Dancers at the 2019 Taste of Armenia (Photo by Gary Rejebian)

Gary Rejebian, who is both an active member of and festival cultural chairman for St. James Armenian Church, 816 Clark St., called his church community’s efforts at staying active during the COVID-19 pandemic “a very long road.”

Like many religious organizations, St. James adapted its service-schedule according to prescribed safety protocols. “But what people don’t easily see is that all the stuff around community life is what gets interrupted,” Rejebian said. “That really affects the [St. James] community’s connections with the larger [Evanston] community. That’s been the hardest part of this COVID business. … Generations of Armenians have grown up in Evanston since the turn of the last century.” 

A hopeful return to normal for St. James members and the entire community will be the 31st installment of its annual Taste of Armenia festival, which takes place Sunday, Aug. 29 from noon-5 p.m.

“Weekend gatherings and picnics are a vital component of the Armenian culture,” Rejebian said. “Replicating that for the community is such a beautiful thing for us. It’s all part of our shared experience.”

St. James held Taste of Armenia virtually in 2020. Rejebian said that an online event “had some interesting components but it wasn’t the same. I admit, the cultural offerings were some of the best we’ve ever done…but nothing replaces that community gathering.”

St. James members were “floating on a wing and a prayer” as they waited for adequate information indicating they should go ahead with a live event this year. “We pulled the whole thing together in earnest on the last two months,” Rejebian added. “It’s a tremendous amount of effort in such a short amount of time.”

A food vendor at the 2019 Taste of Armenia (Photo by Gary Rejebian)

Since Taste of Armenia is always held outdoors, organizers did not need to take many as extra precautions to ensure safe interaction as organizers of indoor events might. Nevertheless, Rejebian said, “prudent restrictions” will be in place: Unvaccinated visitors will be required to have masks, while vaccinated visitors are encouraged to wear them. Booths have also been spaced further apart than normal.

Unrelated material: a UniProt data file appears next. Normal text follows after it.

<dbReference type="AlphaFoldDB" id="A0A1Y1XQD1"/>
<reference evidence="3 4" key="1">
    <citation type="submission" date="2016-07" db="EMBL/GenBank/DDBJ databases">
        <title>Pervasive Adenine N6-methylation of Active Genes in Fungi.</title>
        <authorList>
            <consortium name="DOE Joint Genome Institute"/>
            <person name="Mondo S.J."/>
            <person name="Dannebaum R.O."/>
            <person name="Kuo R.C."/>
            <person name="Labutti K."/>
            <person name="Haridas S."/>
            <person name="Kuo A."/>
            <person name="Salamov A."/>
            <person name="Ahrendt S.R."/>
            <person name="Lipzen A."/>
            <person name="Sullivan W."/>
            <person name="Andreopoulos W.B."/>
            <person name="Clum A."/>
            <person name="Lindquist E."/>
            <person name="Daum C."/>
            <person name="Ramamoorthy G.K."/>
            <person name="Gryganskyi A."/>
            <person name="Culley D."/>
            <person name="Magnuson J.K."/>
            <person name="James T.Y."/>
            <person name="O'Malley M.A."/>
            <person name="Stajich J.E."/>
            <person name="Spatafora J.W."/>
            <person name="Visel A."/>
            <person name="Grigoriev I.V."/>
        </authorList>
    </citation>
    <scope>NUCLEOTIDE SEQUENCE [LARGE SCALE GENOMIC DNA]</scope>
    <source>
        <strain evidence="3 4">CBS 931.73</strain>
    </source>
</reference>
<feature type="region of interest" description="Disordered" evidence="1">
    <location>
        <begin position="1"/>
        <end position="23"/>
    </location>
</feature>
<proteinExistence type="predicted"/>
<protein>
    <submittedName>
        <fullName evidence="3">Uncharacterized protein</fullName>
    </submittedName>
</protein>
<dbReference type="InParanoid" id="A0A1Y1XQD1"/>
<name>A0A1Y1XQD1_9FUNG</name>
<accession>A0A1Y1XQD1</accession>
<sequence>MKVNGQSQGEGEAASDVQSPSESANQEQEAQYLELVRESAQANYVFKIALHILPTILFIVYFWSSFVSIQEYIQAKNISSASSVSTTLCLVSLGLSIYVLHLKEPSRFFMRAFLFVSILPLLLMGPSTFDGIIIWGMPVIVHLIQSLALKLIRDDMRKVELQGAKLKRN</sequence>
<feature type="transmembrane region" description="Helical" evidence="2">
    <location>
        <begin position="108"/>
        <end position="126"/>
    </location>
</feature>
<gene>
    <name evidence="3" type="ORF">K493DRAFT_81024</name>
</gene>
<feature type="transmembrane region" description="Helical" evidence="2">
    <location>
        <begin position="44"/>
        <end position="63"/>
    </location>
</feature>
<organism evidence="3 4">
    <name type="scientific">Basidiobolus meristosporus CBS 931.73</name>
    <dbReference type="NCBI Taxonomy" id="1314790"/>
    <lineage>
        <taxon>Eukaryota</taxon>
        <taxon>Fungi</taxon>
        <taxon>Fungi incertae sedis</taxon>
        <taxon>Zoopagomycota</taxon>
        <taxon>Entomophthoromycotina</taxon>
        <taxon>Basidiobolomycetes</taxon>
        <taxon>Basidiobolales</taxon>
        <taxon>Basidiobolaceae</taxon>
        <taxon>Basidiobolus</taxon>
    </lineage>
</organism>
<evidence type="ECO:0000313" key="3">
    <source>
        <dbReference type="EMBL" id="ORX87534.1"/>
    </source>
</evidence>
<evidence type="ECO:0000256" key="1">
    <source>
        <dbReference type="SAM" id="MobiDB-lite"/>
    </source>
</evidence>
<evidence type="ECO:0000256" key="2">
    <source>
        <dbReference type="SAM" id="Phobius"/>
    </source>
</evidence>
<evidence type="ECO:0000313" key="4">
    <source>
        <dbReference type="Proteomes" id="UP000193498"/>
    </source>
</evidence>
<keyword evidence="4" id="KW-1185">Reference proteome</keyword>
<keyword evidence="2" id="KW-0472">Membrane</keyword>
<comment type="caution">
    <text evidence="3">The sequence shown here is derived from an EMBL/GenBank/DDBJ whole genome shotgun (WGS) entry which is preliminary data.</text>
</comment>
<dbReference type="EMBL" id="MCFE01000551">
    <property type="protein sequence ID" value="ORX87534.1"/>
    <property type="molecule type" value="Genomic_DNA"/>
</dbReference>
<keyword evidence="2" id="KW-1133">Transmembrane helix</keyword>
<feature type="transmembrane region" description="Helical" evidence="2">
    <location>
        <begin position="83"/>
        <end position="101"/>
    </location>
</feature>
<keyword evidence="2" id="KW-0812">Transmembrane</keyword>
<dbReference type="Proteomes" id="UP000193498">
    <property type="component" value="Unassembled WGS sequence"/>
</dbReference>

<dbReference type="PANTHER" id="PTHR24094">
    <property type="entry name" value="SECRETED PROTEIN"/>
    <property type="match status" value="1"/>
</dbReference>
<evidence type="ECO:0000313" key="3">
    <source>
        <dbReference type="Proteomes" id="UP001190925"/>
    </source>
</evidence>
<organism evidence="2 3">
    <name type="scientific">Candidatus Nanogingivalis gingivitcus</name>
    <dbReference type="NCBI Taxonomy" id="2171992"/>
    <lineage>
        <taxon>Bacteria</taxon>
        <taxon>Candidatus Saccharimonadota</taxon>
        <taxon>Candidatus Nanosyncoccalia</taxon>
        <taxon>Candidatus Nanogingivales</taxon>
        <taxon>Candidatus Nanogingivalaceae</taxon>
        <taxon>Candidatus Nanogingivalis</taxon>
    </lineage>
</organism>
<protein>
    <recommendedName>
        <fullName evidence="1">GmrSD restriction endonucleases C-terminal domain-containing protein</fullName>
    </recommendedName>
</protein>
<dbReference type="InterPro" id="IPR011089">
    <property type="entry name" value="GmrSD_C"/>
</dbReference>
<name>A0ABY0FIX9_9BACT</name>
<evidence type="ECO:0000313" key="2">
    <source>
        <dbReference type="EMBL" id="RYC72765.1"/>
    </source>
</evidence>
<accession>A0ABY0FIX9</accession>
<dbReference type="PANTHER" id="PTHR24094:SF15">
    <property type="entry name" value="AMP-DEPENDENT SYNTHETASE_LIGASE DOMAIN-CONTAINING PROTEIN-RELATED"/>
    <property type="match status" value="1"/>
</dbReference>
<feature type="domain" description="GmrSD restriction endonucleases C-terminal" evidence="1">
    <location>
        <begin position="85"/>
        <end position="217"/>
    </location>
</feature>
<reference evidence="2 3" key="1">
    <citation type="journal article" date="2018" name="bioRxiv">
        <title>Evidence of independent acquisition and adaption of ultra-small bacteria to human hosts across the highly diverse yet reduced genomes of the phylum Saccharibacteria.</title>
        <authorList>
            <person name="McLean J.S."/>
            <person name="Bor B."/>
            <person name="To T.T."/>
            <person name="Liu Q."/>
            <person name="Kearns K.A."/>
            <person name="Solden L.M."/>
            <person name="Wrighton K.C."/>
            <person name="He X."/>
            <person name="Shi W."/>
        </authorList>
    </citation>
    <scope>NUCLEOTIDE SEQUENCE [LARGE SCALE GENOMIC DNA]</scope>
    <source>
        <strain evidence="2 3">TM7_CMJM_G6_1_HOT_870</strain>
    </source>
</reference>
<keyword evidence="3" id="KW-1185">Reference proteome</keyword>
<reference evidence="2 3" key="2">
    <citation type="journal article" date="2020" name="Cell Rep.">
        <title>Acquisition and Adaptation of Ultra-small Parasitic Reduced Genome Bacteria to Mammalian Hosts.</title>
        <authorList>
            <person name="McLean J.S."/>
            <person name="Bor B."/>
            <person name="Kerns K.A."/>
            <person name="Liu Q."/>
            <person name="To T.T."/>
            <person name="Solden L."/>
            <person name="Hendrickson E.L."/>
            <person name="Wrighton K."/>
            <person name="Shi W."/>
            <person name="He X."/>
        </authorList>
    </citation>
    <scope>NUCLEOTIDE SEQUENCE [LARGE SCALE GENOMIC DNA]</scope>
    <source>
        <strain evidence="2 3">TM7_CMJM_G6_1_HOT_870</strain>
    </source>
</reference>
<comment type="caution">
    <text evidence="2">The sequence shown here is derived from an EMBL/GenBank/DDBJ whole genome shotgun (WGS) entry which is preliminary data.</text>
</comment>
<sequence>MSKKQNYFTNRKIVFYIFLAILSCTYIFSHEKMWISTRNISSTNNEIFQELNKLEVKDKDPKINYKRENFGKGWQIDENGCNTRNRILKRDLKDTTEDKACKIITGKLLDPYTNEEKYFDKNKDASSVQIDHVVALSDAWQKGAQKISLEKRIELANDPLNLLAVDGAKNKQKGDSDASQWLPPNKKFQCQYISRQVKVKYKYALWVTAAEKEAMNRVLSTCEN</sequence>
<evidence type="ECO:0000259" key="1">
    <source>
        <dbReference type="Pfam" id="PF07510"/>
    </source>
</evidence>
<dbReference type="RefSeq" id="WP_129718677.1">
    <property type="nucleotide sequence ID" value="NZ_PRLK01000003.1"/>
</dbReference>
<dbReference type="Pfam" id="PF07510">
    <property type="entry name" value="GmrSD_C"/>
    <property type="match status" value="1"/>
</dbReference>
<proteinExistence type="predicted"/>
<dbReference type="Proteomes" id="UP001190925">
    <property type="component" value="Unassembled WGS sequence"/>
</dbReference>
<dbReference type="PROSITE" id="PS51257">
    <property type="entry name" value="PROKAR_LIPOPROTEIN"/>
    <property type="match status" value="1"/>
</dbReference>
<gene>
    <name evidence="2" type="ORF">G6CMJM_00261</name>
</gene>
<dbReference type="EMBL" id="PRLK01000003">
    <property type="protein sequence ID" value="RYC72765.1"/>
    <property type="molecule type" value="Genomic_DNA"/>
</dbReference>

Two dance ensembles are on the schedule: Glenview-based Sardarabad Dance Ensemble of Hamazkayin Chicago and Armenian Dance Company of Chicago. Rejebian said to expect a good selection of Armenian culinary specialties as well, among them lahmajun—consisting of a thin pastry filled with meat, vegetables and herbs—along with shish kebab and filled philo pastries.

Serko Mart in Arlington Heights will also be selling a broad selection of food items such as eggplant salad and fruit preserves. “There are a lot of items they sell direct from Armenia that you can’t find anywhere else,” said Rejebian. 

He added that, in the last 10 years or so, “There’s been an awareness of viniculture in that part of the world,” so glasses and bottles of Armenian wine will also be available, along with Armenian beer. 

About a dozen St. James members formed the “core group” of event organizers, but between 50-75 people are pitching in to staff the event, Rejebian said. Given the extra precautions required and slightly rushed preparation, he admitted the Taste of Armenia lineup might not be as ambitious as in years past, but promised it would nevertheless be “a nice, relaxed atmosphere of great music and dancing.”